Cyber Education Grows in Districts, Lowers Enrollment at Charter Schools
Parrish, Tory N, Tribune-Review/Pittsburgh Tribune-Review
Nancy Haines-Moskala is furious about the planned closing in June of her son's cyber charter school.
"You are obligated to deliver the same education to our children that we were promised by you when we enrolled our children in this school," Haines-Moskala, 43, of Lincoln Place told the board of STREAM Academy at a Wilkins meeting last week.
STREAM has had its enrollment decline as more cyber charter schools opened and traditional school districts boosted their online offerings to bring back students who left for charter schools, taking state subsidies with them.
"One of the reasons we believe enrollment is so low ... with the increasing availability of a variety of technologies, parents and students have more options than ever before," said Sarah McCluan, spokeswoman for the Allegheny Intermediate Unit, which operates STREAM Academy.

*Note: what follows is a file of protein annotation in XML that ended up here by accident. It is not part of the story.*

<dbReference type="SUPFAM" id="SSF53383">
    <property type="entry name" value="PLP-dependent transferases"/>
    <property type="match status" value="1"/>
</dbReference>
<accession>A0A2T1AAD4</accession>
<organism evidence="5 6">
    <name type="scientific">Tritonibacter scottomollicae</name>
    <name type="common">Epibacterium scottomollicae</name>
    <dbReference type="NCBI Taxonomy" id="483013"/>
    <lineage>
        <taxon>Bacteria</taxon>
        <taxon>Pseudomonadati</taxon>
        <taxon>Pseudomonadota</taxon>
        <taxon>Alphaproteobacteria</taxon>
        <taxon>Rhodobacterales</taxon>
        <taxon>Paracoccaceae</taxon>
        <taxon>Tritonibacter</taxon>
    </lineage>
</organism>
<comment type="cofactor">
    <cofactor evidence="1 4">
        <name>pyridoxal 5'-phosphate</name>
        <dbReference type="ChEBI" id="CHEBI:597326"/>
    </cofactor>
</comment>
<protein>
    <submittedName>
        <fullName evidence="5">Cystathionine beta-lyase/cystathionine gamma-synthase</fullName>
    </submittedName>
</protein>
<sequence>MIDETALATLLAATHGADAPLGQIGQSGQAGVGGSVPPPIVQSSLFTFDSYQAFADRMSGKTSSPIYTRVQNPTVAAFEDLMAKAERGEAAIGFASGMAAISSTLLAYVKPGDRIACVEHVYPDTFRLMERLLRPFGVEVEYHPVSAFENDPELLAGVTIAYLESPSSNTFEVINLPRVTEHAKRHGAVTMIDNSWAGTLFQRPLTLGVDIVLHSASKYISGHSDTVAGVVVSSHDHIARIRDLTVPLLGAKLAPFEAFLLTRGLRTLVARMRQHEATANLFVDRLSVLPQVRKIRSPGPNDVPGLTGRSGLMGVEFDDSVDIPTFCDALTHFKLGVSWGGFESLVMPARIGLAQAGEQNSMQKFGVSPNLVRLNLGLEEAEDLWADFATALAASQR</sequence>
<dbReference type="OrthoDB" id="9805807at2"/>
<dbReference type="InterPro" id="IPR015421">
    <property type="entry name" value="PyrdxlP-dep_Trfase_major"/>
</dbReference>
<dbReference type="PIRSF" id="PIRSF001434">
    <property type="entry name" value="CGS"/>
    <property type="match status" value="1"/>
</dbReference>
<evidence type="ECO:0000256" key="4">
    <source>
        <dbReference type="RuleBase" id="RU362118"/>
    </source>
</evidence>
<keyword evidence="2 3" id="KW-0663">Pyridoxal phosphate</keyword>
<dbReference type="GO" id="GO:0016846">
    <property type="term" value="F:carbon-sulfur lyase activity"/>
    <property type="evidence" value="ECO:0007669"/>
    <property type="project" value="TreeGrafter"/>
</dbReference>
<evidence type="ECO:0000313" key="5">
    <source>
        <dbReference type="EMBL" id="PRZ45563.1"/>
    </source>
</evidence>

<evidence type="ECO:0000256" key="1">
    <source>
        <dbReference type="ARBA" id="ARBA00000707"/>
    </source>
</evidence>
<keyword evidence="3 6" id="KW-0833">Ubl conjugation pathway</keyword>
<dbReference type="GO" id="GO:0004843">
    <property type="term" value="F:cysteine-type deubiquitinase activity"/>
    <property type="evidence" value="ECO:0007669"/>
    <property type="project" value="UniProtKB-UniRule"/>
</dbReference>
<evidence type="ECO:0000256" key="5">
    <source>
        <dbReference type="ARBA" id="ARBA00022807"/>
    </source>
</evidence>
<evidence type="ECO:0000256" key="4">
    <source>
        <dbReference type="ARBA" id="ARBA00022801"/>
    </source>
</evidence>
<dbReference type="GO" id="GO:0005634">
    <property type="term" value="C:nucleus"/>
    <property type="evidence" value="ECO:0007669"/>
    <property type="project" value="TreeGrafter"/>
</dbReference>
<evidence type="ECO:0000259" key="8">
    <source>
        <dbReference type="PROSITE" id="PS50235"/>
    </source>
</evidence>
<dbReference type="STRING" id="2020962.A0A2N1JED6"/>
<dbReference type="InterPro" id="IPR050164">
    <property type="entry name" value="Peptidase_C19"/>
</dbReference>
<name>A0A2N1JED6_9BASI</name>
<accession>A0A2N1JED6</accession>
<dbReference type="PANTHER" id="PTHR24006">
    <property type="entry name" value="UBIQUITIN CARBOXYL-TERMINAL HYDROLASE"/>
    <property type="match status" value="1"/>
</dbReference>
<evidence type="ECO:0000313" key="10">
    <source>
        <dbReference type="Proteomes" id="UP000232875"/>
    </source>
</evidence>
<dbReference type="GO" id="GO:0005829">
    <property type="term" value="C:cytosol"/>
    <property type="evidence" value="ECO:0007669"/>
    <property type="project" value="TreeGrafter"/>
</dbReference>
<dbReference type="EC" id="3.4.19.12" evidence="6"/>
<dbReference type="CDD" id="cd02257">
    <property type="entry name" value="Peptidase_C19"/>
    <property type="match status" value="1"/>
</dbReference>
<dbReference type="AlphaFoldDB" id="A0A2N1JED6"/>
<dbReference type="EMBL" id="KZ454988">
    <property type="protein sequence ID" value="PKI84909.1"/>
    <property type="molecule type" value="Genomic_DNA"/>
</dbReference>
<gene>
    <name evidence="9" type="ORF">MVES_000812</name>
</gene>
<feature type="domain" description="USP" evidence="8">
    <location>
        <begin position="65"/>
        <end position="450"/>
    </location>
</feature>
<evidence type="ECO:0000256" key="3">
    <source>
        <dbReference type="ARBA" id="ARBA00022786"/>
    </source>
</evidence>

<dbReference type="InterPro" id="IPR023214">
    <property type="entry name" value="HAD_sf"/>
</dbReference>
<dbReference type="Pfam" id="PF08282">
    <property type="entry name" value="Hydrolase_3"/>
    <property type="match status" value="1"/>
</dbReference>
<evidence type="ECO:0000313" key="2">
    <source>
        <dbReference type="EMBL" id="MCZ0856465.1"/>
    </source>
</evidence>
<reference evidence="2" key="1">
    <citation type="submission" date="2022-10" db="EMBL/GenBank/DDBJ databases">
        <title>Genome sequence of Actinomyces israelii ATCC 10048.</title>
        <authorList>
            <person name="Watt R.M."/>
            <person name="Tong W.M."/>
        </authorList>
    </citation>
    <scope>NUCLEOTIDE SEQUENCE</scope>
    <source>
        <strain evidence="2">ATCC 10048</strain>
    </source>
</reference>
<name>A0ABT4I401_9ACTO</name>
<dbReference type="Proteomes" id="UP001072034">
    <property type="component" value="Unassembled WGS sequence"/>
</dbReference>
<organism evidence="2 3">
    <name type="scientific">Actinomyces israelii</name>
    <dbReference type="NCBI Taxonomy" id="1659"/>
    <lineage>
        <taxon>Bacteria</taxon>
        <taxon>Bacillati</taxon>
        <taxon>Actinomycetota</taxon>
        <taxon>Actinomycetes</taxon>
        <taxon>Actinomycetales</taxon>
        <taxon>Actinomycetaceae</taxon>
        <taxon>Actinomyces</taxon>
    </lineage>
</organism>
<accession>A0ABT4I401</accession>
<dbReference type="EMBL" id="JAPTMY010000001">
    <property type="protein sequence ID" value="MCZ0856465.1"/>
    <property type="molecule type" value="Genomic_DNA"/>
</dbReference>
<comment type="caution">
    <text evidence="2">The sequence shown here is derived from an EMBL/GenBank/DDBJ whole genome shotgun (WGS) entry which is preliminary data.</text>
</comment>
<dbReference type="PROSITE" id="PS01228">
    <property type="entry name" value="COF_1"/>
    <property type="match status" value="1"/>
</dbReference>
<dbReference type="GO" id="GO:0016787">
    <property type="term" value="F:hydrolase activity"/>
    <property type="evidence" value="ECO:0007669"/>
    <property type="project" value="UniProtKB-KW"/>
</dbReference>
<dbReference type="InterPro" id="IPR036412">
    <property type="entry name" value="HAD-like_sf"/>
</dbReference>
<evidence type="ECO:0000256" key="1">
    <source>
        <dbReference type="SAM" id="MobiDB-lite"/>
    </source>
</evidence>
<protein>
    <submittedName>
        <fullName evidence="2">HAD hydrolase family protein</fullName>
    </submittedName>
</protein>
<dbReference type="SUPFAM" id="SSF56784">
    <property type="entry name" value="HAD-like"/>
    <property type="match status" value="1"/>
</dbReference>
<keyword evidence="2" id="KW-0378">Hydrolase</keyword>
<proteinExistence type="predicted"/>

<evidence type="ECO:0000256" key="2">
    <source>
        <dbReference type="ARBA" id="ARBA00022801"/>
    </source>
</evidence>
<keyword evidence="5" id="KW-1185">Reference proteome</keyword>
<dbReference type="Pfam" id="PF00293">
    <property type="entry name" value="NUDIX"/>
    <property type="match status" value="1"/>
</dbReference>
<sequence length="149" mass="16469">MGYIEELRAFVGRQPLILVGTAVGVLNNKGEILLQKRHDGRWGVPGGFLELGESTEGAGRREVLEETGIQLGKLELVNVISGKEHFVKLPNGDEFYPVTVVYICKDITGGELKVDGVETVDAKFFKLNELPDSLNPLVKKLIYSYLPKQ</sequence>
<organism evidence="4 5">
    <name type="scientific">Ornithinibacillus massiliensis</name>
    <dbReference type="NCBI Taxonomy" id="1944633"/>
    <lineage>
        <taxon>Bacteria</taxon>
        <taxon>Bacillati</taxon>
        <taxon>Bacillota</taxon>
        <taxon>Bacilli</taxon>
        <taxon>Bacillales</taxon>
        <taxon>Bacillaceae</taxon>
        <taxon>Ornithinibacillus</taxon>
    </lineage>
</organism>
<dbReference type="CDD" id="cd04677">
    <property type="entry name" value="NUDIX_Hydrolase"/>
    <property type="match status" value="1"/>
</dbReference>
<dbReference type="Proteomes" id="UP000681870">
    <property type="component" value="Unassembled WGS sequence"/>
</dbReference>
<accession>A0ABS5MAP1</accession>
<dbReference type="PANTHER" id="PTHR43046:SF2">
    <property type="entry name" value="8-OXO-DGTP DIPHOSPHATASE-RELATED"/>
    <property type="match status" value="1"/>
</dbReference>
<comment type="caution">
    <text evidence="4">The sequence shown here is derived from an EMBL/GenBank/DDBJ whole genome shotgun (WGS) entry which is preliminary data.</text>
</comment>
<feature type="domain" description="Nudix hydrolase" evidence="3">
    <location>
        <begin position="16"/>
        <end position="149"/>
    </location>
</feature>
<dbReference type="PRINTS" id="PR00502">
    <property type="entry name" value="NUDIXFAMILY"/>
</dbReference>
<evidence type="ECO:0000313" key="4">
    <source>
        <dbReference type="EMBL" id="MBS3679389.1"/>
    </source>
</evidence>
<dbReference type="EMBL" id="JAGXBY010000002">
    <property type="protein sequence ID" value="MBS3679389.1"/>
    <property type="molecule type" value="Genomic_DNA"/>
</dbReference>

Almost every district in Allegheny County offers cyber education for students, ranging from a few classes to a full school, AIU executive director Linda Hippert said.
Pittsburgh Public Schools said it spent more than $45 million on tuition in the 2011-12 school year for about 3,125 students who lived with the school district but were attending charter schools. Of that, about $11.4 million paid the tuition for 789 students enrolled in cyber charter schools.
In response, the district opened Pittsburgh Online Academy in the fall.
Of the 47 students in sixth through 12th grade enrolled in the academy, about 20 percent returned from cyber charter schools, administrator Mark McClinchie said.
"I think we'll continue to grow probably 20 to 30 percent a year," he said.
Cyber school advocates say districts are realizing what online providers have known for years: Cyber education allows students to learn at a more flexible pace and removes distractions, such as bullying.
"Fifty percent of the kids who go to cyber charter schools are failing in their home districts, so it's an effort to try to get them back up to grade level," said Robert Fayfich, executive director of the Pennsylvania Coalition of Public Charter Schools in West Chester. …